Transgenesis has been a mainstay of mouse genetics for over 30 yr, providing numerous models of human disease and critical genetic tools in widespread use today. Generated through the random integration of DNA fragments into the host genome, transgenesis can lead to insertional mutagenesis if a coding gene or an essential element is disrupted, and there is evidence that larger scale structural variation can accompany the integration. The insertion sites of only a tiny fraction of the thousands of transgenic lines in existence have been discovered and reported, due in part to limitations in the discovery tools. Targeted locus amplification (TLA) provides a robust and efficient means to identify both the insertion site and content of transgenes through deep sequencing of genomic loci linked to specific known transgene cassettes. Here, we report the first large-scale analysis of transgene insertion sites from 40 highly used transgenic mouse lines. We show that the transgenes disrupt the coding sequence of endogenous genes in half of the lines, frequently involving large deletions and/or structural variations at the insertion site. Furthermore, we identify a number of unexpected sequences in some of the transgenes, including undocumented cassettes and contaminating DNA fragments. We demonstrate that these transgene insertions can have phenotypic consequences, which could confound certain experiments, emphasizing the need for careful attention to control strategies. Together, these data show that transgenic alleles display a high rate of potentially confounding genetic events and highlight the need for careful characterization of each line to assure interpretable and reproducible experiments.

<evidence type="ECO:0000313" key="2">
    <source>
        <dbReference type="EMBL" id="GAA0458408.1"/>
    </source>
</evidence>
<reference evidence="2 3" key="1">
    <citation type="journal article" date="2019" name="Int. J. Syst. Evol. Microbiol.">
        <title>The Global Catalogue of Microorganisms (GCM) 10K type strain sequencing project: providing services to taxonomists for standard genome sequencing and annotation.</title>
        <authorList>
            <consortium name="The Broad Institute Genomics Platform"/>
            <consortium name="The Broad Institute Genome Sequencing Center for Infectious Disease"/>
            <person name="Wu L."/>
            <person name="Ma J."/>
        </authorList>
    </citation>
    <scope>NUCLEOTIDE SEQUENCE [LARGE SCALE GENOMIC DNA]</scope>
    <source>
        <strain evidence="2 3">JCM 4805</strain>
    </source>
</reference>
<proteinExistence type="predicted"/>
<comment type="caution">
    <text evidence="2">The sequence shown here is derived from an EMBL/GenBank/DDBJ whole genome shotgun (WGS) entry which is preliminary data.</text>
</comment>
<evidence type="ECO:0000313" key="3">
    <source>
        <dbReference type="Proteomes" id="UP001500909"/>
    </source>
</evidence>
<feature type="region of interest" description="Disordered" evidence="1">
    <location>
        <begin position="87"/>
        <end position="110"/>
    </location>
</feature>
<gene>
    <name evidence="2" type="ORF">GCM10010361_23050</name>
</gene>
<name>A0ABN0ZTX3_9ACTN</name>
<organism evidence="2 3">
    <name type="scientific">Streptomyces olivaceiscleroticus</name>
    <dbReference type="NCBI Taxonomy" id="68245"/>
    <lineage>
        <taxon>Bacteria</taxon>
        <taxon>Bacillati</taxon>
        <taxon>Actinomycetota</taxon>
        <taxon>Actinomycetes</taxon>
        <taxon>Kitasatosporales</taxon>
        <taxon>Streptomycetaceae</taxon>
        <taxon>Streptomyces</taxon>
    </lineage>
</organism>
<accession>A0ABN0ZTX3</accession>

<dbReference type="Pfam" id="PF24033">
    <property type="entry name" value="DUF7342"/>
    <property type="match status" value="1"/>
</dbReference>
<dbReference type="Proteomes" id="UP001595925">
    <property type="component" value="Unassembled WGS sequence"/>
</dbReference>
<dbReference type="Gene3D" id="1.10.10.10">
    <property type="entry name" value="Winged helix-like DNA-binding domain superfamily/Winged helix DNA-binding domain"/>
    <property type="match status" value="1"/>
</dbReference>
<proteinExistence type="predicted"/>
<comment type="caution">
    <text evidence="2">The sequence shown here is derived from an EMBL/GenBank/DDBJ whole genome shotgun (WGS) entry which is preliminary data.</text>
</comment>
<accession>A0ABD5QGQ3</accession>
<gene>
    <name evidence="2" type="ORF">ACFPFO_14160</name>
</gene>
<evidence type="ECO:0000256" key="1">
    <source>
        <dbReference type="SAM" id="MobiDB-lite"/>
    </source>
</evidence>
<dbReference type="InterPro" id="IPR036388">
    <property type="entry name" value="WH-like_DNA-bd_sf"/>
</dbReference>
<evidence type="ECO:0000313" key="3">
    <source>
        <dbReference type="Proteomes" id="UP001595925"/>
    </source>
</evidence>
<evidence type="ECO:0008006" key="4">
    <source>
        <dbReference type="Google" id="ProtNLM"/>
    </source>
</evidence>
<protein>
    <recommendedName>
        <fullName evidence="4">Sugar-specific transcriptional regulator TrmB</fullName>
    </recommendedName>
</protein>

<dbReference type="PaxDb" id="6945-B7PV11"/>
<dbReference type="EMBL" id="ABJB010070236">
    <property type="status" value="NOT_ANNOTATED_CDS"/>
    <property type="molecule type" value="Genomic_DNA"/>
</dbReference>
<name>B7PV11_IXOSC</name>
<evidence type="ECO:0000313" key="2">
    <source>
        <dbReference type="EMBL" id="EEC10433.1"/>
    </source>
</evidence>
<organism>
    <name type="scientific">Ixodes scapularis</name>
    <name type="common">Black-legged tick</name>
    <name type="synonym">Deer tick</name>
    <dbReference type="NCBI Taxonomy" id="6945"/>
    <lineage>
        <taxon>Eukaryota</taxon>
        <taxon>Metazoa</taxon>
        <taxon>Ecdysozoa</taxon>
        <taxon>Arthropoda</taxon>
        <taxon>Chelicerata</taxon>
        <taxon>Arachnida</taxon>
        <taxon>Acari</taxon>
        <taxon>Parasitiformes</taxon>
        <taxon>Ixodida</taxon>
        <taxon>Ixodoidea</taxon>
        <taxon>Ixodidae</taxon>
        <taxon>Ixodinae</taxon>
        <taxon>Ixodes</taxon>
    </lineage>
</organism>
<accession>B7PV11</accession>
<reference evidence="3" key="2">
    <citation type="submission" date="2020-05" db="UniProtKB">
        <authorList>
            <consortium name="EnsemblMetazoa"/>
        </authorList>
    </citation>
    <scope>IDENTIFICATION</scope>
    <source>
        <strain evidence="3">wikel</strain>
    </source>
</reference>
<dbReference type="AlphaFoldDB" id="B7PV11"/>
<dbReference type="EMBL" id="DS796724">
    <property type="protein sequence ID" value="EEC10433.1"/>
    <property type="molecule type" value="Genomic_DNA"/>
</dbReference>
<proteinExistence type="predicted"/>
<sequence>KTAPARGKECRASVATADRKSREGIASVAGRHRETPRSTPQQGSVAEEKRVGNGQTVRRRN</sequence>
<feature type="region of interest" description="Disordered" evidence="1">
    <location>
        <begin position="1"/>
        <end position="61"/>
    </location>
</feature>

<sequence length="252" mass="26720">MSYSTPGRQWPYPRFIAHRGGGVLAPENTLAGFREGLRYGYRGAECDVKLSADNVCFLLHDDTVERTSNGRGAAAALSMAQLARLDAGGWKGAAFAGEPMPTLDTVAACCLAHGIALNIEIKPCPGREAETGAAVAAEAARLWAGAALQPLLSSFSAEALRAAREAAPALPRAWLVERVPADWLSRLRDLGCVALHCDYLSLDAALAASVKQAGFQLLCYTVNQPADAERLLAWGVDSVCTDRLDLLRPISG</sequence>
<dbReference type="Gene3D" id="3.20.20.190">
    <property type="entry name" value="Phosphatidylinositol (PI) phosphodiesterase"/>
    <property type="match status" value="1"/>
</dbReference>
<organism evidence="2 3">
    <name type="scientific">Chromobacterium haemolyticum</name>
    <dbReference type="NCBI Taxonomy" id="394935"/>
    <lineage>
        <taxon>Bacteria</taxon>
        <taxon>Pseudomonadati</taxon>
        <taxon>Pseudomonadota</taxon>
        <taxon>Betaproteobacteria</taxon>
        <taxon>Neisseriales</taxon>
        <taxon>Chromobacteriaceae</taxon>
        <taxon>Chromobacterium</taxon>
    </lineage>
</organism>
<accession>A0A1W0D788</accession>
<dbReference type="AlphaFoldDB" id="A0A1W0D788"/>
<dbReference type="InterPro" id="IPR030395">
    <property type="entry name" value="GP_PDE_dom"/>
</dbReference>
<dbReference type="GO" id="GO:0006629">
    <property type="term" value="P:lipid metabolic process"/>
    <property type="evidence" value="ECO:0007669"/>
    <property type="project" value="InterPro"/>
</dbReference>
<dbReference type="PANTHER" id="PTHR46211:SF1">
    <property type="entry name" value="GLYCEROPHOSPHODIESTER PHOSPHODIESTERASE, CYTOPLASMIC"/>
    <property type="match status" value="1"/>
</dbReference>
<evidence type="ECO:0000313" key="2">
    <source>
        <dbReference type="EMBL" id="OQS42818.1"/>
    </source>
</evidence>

View Article and Find Full Text PDF

Download full-text PDF

Source
http://dx.doi.org/10.1101/gr.233866.117DOI Listing
http://www.ncbi.nlm.nih.gov/pmc/articles/PMC6396414PMC
March 2019

Viable Mice with Extensive Gene Humanization (25-kbp) Created Using Embryonic Stem Cell/Blastocyst and CRISPR/Zygote Injection Approaches.

Sci Rep 2018 10 9;8(1):15028. Epub 2018 Oct 9.

Genetic Resource Science, The Jackson Laboratory, Bar Harbor, ME, USA.